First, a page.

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BF Sister in the Hospital

May 11th, 2015 at 08:22 pm

So my BF sister was rushed to the hospital today. What concerns me is that according to my BF, the doctor who saw his sister today informed them that since 2010 she has had kidney issues( after reviewing her chart). This was a shock to the family because apparently no one knew, not even the patient.

The reason why I find this to be strange is that his sister is a diabetic, has had two heart attacks, heart surgery,and her feet is constantly swollen. Now given all of this, she has been to the hospital on multiple occasions but the boyfriend tends to believe that out of all the doctors, specialists, therapist, and nurses in the last 5 years that no one has ever mentioned to her to see a nephrologist. I just can't imagine, can you imagine the possible lawsuit? You're trying to tell me that her primary care doctor, cardiologist, endocrinologist, nurses, therapist, the hospital over a five year period missed the fact that she may have kidney issues. I beg to differ.
I'm no doctor but I know that swelling in diabetic patients can lead to kidney failure and no one seems to believe that she was ever told. Interesting.

Not much I can say, they're very sensitive. I'll just keep my thoughts to myself and say a prayer that things turn out okay.

5 Responses to “BF Sister in the Hospital”

  1. VS_ozgirl Says:

    I hope she turns out ok too, best wishes Smile

  2. Jane Says:

    Hope she is okay! A few thoughts on the kidney issue from a medical type:

    I am sure they knew. You don't even dose many medications without knowing kidney function (measured by a test called creatinine.) Diabetes causes kidney disease, as does high blood pressure, and heart problems can too. Based on the health problems you mentioned, I would be quite surprised if her kidney function WAS totally normal. Swelling does not cause kidney problems. It can be a symptoms of existing kidney problems, but many other things, including heart problems, salt intake, insufficiency of your veins as you age, etc can also cause swelling.

    Many, many people have some degree of kidney dysfunction not requiring dialysis, which typically causes no symptoms until it is almost time for dialysis (if it ever progresses that far). Primary care doctors are completely qualified to manage most kidney disease without a nephrologist, who will typically become involved when it progresses closer to the point of considering dialysis and/or transplant, if there is not a clear cause and so a kidney biopsy is required for diagnosis (sounds like she has various possible causes), or if first-line management by a primary care doctor has failed. There is not necessarily any reason for a patient with stable kidney disease to see a nephrologist as long as they are seeing a regular doctor. I don't know how advanced the kidney issues are at this point in your BF's sister's case, just giving some general background.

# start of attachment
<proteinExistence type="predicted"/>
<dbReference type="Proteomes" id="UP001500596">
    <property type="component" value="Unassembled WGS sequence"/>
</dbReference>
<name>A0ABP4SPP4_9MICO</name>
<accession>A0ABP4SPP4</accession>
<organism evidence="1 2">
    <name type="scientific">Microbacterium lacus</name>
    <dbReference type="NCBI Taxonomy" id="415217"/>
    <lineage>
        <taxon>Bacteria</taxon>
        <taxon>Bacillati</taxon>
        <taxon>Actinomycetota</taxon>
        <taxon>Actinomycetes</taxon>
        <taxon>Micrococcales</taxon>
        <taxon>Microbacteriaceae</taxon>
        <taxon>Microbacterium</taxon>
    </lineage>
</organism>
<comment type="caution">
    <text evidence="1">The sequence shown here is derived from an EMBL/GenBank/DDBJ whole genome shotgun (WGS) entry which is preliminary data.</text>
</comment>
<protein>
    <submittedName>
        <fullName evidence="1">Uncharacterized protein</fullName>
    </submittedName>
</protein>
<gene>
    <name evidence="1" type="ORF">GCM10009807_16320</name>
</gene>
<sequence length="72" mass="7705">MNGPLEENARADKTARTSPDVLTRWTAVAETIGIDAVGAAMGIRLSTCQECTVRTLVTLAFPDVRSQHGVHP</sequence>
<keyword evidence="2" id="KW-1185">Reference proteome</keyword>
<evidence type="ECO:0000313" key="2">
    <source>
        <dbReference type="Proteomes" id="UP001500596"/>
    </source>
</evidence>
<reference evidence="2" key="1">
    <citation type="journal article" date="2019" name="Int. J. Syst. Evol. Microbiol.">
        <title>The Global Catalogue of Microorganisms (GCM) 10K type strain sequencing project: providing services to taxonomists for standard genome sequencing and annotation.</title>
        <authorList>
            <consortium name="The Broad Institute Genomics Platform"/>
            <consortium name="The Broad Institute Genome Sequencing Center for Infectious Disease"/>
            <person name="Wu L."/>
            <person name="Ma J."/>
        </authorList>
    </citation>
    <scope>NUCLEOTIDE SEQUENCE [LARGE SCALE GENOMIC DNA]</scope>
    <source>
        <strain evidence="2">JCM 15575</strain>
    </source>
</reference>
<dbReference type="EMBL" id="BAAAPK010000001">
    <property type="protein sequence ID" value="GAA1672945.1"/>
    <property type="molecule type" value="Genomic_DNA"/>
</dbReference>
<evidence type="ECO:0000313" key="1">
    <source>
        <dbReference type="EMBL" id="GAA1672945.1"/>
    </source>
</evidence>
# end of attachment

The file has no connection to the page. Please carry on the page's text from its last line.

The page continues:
The reason so many doctors may not have mentioned it because if your baseline kidney function is not normal, they just compare it to previous baselines to tell if it is getting worse or staying the same. Beyond not getting dehydrated or doing street drugs (which hopefully everybody already knows are bad for you), there is very little a patient would need to do with this information, so if it is unchanged from previous values, often doctors in the ER or hospital won't bring it up as a new issue to patients. I mention it to my patients just so they know, but you would be surprised how many of them don't remember when I see them next, probably because people have a lot of other things on their mind when they are sick.


    It is unfortunate that this was not communicated more clearly, and that it caused the patient or your family any distress, but unless there is way more to this kidney function issue you did not mention here, I would be surprised if there was any basis for a lawsuit. In fact, I would bet if you looked in her chart she is most likely on the appropriate medication for kidney dysfunction, which is conveniently the same medication used in patients who have heart attacks.

    It does make me sad that in this country when a miscommunication occurs, the default assumption is that all of the medical professionals you mentioned must have be either deliberately negligent or so shockingly incompetent that they failed to notice a major organ system issue, rather than assuming what I have usually seen to be the case- things are being handled appropriately to protect the patient's best interests but the communication element fell through. Doctors want to help people! They are not the enemy.

  3. Amber Says:

    Jane thank you so much. I personally think that the best line of defense for health is the patient. Too many times, in my opinion, patients refuse to educate themselves on their own health. No re questions are asked etc.

  4. Jane Says:

    Couldn't agree more! I think one of the most helpful questions to ask when talking to a doctor about a diagnosis is, "So what does this mean for me?" It can given them a little nudge to focus in on how it will practically affect your life, things to do or avoid, the long term course of the disease, etc : )

  5. PatientSaver Says:

    Hi, Amber. I hope your BF's sister is ok.

    I also wanted to give you something you asked about on one of my posts: topclassactions.com.

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